The 16S rRNA were analyzed for the five different clusters of isolates. The PCR products were sequenced and were subjected to nucleotide BLAST. The isolates showed 99 to 100% homology towards Lactobacillus plantarum. Multiple sequence alignment was carried out by CLUSTAL W and later phylogenetic analysis was performed using software MEGA v5.05. All the isolates were phylogenetically closely related to Lactobacillus plantarum and Lactobacillus pentosus (Figure 3). Thus, other molecular methods were carried out to clearly identify the species.

The different clusters obtained as a result of RAPD indicated strain level variation among the isolates. As 16S ARDRA is a rapid and reliable tool for strain identification, the same was performed with AluI restriction enzyme. AluI is generally used in differentiating Lactobacillus species (Rodas et al., 2003). The digestion pattern was similar for all the 8 lactobacilli (Figure 4). The results showed high homology of the ribosomal genes (Rodas et al., 2005). Generally, the Lactobacillus pentosus and Lactobacillus plantarum are genotypically closely related and show high homology in the 16S rRNA gene sequence (Rodas et al., 2003). However, the differential utilization of carbohydrates by the isolates (Table 2) further prompted us to carry out sub-species level identification by other PCR method, using recA gene as it can also be used as a phylogenetic marker (Ghotbi et al., 2011; Torriani et al., 2001). The recA gene codes for a small protein (352 amino acids in Escherichia coli) implicated in homologous DNA recombination, SOS induction, and DNA damage-induced mutagenesis (Torriani et al., 2001). Multiplex PCR with recA gene-derived primers was carried out to identify the sub-species of the lactobacilli.

 

 

The isolate JJ 24 was identified as Lactobacillus plantarum subsp. argentoratensis based on its amplicon around 318 bp and 120 bp. Moreover, JJ 24 could not metabolize melizitose which is a key factor in identification of Lactobacillus plantarum subsp. argentoratensis. JJ 58 was identified as Lactobacillus pentosus based on its amplicon around 218 bp and JJ 60 as Lactobacillus plantarum subsp. plantarum based on its amplicon around 318 bp. JJ 55 had an additional amplicon around 200 bp in addition to 318 bp and 120 bp. The carbohydrate utilization profile of JJ 55 was almost similar to JJ 58, except for lactose utilization. Probably, JJ 55 must be closely related to Lactobacillus pentosus. Similarly, JJ 18, JJ 22, JJ 29, and JJ 30 had an additional amplicon above 400 bp in addition to 318 bp and 120 bp (Figure 5). Based on the sugar utilization profile, JJ 18, JJ 22, JJ 29, and JJ 30 were not able to metabolize melizitose which is a key character in identifying Lactobacillus plantarum subsp. argentoratensis (Torriani et al., 2001). The sugar utilization profile of other sugars was also similar to that of JJ 24 (Table 2). Probably, the four isolates JJ 18, JJ 22, JJ 29 and JJ 30 were closely related to Lactobacillus plantarum subsp. argentoratensis. Therefore, it is evident that in addition to various classical physiological, biochemical and sugar utilization profile, a combination of molecular methods can be used successfully for sub-species level identification of Lactobacillus isolates from fermented idli batter.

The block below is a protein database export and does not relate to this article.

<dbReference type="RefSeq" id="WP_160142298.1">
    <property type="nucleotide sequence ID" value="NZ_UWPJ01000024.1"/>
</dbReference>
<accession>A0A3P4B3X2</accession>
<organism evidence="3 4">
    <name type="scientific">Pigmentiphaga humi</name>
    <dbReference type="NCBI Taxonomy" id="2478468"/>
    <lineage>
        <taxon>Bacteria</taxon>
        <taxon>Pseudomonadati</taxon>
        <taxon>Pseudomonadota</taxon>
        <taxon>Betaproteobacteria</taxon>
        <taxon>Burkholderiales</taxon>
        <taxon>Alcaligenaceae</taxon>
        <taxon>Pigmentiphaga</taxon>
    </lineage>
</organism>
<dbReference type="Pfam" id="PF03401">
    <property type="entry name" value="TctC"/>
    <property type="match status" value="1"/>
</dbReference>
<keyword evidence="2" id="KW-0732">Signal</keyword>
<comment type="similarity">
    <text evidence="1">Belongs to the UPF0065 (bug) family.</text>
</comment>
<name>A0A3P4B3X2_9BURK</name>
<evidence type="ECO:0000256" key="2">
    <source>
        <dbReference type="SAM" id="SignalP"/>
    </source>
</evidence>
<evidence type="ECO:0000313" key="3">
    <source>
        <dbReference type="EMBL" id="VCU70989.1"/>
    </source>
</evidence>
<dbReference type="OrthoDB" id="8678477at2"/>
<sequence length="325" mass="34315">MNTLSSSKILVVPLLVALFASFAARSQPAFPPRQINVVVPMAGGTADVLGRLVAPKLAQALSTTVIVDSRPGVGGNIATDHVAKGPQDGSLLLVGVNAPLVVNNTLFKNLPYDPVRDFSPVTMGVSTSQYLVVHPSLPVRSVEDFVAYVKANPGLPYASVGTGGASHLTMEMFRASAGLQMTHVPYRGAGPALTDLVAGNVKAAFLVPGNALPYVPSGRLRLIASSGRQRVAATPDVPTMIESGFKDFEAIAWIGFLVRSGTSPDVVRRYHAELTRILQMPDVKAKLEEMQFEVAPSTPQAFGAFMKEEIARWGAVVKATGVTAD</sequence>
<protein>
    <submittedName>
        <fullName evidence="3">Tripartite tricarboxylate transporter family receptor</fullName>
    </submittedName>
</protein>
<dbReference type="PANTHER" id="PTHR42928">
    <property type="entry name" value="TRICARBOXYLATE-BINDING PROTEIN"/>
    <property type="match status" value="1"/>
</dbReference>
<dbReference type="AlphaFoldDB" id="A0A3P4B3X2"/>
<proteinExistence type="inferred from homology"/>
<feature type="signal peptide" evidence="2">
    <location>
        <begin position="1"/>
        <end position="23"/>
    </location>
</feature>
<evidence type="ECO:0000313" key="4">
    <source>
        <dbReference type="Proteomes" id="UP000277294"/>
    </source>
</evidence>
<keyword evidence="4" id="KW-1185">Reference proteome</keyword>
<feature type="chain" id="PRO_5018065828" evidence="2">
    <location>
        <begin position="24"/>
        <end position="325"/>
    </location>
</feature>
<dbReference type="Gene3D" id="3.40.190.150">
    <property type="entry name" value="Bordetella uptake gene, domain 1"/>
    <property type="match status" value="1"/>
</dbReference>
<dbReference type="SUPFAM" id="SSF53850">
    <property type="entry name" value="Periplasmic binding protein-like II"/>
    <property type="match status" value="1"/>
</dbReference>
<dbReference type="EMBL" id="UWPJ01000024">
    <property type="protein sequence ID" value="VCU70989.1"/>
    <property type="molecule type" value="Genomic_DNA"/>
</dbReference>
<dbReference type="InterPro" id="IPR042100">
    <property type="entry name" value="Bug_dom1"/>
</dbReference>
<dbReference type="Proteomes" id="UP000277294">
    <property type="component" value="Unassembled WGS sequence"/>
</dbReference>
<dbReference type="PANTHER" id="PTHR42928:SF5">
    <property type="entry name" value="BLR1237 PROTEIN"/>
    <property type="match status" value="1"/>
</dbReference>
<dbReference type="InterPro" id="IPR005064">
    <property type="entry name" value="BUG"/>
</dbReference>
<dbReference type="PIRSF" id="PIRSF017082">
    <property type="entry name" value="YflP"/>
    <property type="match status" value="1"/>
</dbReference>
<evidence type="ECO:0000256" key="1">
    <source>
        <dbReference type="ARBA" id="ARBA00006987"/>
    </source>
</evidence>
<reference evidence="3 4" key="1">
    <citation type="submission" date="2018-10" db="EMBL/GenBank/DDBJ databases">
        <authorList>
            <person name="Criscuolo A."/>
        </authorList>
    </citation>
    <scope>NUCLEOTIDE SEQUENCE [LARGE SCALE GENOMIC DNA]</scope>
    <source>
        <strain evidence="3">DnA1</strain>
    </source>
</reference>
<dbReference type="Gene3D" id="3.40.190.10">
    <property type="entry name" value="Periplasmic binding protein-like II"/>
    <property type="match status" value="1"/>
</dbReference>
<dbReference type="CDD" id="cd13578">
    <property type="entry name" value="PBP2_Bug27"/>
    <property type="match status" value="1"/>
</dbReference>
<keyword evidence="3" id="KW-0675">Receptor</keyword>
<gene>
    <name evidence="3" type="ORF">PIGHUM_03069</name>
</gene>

Bacteriocins produced by Lactobacillus plantarum are the subject of intense research because of their antibacterial activity against food borne pathogens and are being employed directly for preservation of food. LAB are natural food isolates which can be exploited in food industry as a tool to control undesirable bacteria. Lactobacillus plantarum is a versatile lactic acid bacterium, which is encountered in a range of environmental niches including dairy, meat and vegetable fermentations.

 

Conclusion

The bacteriocinogenic lactobacilli explored in this study can facilitate arriving at a consortium of lactobacilli as standard inoculums (starter cultures) to prepare idli batter having many beneficial effects. Further studies elucidating their probiotic and beneficial properties may pave way for commercial preparation of idli batter, biological preservation of foods, and biomedical applications.

 

Acknowledgments

The present study was supported by the grants received from Defence Research Development Organization (DRDO), New Delhi (ERIPR/ER/996). Ms. P. Jayaprabha Agaliya, JRF thanks DRDO for the financial support.

 

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Correspondence:
K. Jeevaratnam
Department of Biochemistry and Molecular Biology
School of Life Sciences, Pondicherry University
Pondicherry 605 014, India
E-mail: jeevskj@gmail.com

Submitted: April 2, 2012
Approved: April 4, 2013